Monday, 9 July 2012

EC: €8.1 billion investment in research and innovation

The European Commission (EC) today announced a "€8.1 billion investment in research and innovation to create growth and jobs".

According to the statement, "The European Commission has today announced the final and biggest ever set of calls for proposals for research under its Seventh Framework Programme (FP7)" and "The funding – which is open to organisations and businesses in all EU Member States and partner countries - makes up the lion's share of the EU's proposed €10.8 billion research budget for 2013".

Interestingly, part of the statement also reads "The high level of competition for EU funding makes sure that taxpayers' money goes to the best projects that tackle issues that concern all of us."

And finally "The €8.1 billion announced today is expected to leverage an additional €6 billion of public and private investment in research, and estimated to increase employment by 210,000 in the short-term and generate, over a 15 year period, an additional €75 billion in growth."

Well, there is good growth and bad growth (growth can be very expensive indeed as any CEO could tell you) and no, this is not good use of taxpayer money and leaves the door very open to possible corruption, but perhaps more importantly, to malinvestment with little or no control over the eventual outcome (good or poor). It is nothing short of the EC controlling who should receive a portion of tax payer money, a matter best left for the free market to decide. The EC should instead cut taxes by a similar amount and leave it up to businesses and individuals how they want to invest and spend their money. As Adam Smith said back in 1776:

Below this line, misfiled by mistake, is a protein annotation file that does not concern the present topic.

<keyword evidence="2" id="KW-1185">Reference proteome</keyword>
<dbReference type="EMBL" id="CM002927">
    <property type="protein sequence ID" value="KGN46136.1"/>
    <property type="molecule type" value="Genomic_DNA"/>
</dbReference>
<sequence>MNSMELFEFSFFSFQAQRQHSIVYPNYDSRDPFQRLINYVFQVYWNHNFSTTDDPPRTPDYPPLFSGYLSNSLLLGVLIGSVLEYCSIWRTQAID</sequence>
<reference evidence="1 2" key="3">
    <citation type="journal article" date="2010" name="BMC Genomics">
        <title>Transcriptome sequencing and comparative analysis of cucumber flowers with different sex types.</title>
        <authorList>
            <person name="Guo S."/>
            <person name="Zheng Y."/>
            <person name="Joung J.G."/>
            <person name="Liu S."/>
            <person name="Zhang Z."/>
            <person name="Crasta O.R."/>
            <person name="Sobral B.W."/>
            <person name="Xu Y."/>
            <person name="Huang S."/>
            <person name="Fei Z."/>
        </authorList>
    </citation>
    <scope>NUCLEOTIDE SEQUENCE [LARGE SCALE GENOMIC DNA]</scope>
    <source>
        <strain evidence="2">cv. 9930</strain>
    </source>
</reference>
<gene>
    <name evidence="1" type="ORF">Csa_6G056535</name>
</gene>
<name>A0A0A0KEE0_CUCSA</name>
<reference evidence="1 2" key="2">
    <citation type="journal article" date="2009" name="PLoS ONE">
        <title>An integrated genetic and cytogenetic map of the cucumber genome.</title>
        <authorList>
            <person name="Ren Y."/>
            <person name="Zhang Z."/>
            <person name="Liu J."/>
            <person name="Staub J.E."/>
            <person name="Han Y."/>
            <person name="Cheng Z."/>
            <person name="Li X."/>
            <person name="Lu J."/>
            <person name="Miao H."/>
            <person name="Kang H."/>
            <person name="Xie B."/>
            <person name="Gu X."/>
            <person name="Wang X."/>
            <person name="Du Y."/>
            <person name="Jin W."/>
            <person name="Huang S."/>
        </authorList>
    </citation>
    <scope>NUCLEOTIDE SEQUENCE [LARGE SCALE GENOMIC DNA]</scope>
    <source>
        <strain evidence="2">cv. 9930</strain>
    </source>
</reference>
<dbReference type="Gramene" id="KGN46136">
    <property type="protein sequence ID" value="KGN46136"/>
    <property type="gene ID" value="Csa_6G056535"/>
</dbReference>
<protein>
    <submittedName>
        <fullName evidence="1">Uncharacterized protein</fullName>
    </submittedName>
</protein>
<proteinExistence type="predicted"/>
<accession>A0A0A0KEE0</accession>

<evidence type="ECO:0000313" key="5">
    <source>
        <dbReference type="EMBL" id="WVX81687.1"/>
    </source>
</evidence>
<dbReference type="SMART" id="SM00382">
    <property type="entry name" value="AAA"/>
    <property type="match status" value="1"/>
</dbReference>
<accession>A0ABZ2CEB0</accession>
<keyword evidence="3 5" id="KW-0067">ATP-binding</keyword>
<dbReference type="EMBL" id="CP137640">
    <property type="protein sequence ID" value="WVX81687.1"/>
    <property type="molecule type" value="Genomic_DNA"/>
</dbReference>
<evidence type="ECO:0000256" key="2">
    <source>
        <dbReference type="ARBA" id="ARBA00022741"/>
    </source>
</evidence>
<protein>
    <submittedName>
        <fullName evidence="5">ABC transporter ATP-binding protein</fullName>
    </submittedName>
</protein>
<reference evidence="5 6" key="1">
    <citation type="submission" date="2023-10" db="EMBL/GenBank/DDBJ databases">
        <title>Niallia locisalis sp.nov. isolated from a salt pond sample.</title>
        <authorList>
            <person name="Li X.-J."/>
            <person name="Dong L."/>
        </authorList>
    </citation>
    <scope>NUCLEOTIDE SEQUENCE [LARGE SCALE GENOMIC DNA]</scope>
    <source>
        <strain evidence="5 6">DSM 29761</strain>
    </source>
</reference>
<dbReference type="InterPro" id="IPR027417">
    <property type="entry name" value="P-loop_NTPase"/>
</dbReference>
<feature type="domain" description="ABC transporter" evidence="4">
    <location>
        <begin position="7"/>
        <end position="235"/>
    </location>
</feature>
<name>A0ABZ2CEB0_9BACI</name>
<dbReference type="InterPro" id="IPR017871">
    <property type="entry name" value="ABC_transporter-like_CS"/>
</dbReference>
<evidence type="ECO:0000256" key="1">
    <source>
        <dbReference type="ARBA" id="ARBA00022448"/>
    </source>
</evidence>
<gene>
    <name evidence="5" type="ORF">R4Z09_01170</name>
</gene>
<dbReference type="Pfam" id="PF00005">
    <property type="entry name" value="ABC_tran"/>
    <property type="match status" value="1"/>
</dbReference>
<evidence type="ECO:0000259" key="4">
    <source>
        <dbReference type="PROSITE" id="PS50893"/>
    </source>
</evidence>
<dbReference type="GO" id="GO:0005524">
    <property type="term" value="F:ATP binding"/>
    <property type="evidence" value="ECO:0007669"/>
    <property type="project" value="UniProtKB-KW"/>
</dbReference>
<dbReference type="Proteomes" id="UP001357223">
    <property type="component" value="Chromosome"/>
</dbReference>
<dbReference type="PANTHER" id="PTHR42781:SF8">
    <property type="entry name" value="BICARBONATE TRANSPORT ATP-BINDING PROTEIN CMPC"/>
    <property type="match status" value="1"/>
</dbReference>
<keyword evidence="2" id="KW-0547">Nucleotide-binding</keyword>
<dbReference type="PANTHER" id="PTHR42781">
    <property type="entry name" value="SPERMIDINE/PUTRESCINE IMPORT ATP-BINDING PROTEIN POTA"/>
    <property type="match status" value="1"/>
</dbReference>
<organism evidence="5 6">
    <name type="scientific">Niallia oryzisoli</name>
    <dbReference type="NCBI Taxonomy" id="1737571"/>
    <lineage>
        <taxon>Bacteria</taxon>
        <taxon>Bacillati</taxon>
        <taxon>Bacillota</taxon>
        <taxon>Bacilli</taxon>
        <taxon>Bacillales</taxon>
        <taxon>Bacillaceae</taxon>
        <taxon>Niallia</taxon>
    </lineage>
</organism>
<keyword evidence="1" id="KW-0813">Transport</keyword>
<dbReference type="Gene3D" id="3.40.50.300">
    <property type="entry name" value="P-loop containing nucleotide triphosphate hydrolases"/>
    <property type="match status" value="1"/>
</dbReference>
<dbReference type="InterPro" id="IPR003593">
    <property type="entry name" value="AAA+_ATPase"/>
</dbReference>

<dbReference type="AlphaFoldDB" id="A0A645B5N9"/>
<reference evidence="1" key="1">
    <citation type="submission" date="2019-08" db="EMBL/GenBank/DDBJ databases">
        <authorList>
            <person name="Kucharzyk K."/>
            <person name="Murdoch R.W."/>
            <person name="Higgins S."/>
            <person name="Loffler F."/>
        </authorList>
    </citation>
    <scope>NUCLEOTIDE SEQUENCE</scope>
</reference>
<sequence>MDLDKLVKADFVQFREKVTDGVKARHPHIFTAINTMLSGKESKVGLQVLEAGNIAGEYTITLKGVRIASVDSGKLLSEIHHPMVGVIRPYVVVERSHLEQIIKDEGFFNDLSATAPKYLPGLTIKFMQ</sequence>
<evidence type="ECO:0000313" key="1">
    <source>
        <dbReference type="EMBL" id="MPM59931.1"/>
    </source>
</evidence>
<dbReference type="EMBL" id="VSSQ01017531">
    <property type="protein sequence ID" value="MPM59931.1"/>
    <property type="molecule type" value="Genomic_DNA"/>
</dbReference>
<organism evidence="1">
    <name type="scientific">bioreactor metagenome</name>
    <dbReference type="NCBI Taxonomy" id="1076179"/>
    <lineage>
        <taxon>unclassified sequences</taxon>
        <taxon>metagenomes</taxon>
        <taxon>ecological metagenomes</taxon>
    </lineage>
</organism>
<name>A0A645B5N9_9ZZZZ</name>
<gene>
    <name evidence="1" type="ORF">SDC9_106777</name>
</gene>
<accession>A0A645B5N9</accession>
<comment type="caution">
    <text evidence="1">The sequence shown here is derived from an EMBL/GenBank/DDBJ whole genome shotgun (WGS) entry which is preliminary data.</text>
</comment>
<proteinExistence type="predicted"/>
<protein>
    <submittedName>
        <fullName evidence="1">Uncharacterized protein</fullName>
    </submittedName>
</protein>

The directors of such [joint-stock] companies, however, being the managers rather of other
people’s money than of their own, it cannot well be expected, that they should watch over it with
the same anxious vigilance with which the partners in a private copartnery frequently watch over
their own. Like the stewards of a rich man, they are apt to consider attention to small matters as not
for their master’s honour, and very easily give themselves a dispensation from having it.
Negligence and profusion, therefore, must always prevail, more or less, in the management of the
affairs of such a company.
— Adam Smith (1776)

The same principles certainly apply to government entities and the EC, perhaps even more so as they are even farther away from the daily operations of the entities they channel money to.

On the same note, it would be very wise not forget about Michael Jensen's "agency costs" and "empire building".

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